As state lawmakers enter the 2013 budget cycle, the head of Pennsylvania’s United Way wants an independent review of a 2011 law that paved the way for $400-million dollars in savings at the Department of Public Welfare. United Way of Pennsylvania President Tony Ross says Act 22 gave the DPW secretary unprecedented authority to implement new regulations in order to achieve the savings. “We think it’s very important for policymakers and others to have information about what those cost containment measures meant – in terms of waste, fraud & abuse, and also impact on vital services,” Ross says.
Ross tells Radio PA there’s anecdotal evidence on both fronts, but an independent review can get to the bottom of it. “We don’t particularly have a preference,” he says of whether it comes from the Auditor General, Independent Fiscal Office or the Legislative Budget & Finance Committee.
DPW spokeswoman Donna Morgan says a lot went into the attainment of the $400-million in savings, not just Act 22. She points out that no legal challenges have been filed since the law passed the General Assembly and was signed by the governor. “It’s not about just cutting here and cutting there,” Morgan explains. “It’s about making these programs more efficient, breaking down the barriers between different programs and providing more flexibility so that tax dollars can be used more efficiently.”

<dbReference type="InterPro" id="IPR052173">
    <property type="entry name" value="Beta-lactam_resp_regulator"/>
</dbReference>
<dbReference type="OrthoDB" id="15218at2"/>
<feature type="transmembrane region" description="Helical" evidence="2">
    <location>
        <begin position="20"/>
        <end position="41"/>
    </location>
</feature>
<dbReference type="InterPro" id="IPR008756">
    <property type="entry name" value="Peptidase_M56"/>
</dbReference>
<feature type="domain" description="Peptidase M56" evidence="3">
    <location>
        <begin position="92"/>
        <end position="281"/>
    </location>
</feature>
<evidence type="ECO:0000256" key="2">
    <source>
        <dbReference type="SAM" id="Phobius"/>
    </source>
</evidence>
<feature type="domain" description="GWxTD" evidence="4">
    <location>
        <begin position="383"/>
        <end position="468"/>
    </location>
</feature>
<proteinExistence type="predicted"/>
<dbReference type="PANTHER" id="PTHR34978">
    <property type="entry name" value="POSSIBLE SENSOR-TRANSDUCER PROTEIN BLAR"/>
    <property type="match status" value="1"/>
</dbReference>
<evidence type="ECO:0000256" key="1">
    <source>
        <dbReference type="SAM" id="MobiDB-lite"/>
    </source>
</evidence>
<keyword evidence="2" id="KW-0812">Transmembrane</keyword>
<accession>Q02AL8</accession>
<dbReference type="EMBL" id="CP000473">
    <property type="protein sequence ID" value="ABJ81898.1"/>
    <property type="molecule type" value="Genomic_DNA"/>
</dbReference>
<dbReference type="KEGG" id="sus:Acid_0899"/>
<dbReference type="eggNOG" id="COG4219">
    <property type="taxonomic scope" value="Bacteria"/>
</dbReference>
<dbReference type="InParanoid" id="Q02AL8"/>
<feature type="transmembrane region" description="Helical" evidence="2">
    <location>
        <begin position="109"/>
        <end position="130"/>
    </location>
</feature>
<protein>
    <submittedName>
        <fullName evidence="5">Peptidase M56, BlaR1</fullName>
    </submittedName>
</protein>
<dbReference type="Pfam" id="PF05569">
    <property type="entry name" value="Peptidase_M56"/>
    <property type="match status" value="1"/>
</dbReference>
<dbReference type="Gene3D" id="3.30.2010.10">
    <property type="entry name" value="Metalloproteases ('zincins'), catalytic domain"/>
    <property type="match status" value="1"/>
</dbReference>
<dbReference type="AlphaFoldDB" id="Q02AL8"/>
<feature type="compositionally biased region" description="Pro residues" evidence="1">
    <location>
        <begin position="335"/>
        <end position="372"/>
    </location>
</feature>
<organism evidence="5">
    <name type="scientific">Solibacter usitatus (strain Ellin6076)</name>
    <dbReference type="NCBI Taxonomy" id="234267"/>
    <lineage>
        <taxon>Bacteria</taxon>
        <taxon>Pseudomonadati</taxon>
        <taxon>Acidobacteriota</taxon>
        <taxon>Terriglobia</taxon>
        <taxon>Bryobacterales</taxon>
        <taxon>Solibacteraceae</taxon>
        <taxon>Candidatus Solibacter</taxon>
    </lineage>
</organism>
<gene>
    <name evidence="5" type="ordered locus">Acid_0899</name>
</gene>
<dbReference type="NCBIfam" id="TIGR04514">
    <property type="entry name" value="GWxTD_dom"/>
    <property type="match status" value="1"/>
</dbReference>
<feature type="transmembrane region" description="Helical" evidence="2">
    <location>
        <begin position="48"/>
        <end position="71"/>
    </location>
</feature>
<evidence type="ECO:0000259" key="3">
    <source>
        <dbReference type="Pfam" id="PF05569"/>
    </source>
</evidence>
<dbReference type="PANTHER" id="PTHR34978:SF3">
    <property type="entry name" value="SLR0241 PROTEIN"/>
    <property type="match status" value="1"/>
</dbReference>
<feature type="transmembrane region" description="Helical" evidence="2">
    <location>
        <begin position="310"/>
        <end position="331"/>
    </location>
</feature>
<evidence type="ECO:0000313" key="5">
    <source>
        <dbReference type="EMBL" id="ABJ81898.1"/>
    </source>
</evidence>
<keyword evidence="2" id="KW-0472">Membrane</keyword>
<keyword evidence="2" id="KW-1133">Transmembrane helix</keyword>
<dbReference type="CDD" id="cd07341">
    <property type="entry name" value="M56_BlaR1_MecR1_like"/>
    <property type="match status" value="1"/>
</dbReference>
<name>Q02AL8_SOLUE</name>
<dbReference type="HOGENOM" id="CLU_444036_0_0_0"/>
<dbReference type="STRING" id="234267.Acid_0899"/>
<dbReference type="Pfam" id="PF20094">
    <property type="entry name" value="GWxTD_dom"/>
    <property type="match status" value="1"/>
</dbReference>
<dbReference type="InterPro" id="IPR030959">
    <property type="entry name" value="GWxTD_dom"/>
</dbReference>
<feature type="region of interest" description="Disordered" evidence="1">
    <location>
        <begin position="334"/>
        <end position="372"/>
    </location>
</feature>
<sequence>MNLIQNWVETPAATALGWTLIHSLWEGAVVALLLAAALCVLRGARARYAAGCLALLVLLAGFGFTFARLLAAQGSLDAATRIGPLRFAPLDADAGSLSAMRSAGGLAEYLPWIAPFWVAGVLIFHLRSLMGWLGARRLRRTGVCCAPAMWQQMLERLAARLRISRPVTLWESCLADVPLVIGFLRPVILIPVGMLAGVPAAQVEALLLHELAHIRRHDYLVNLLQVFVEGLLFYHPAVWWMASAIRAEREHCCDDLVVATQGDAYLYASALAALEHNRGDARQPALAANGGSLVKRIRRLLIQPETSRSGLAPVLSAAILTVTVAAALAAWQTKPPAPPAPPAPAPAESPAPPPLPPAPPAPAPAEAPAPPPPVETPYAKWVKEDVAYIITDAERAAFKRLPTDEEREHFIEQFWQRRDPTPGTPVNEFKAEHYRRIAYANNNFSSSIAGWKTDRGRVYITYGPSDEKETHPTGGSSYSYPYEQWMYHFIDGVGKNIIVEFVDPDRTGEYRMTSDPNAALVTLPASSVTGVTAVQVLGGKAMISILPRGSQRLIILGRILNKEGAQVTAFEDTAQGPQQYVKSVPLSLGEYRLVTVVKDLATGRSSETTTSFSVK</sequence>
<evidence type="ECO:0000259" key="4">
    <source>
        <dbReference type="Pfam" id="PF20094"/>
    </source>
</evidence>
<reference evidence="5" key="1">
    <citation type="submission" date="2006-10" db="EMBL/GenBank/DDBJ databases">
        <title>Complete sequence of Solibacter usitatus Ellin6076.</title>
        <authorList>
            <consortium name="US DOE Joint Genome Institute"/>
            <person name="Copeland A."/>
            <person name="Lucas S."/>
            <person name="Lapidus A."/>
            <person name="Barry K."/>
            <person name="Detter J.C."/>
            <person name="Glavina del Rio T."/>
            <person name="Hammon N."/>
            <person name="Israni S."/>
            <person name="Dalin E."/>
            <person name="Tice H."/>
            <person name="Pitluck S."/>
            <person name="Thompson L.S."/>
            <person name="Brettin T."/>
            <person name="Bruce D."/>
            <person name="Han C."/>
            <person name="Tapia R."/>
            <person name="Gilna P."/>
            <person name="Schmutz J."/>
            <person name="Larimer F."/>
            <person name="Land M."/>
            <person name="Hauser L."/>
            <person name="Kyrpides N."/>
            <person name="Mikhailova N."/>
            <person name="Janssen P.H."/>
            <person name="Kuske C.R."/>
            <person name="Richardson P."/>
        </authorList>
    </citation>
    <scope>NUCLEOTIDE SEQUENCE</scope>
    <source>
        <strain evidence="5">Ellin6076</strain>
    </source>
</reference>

Welfare spending accounts for over 38% of the current General Fund budget, and mandatory medical assistance costs alone are expected to increase by $650-million dollars in the new fiscal year, according to the Mid-Year-Budget Briefing.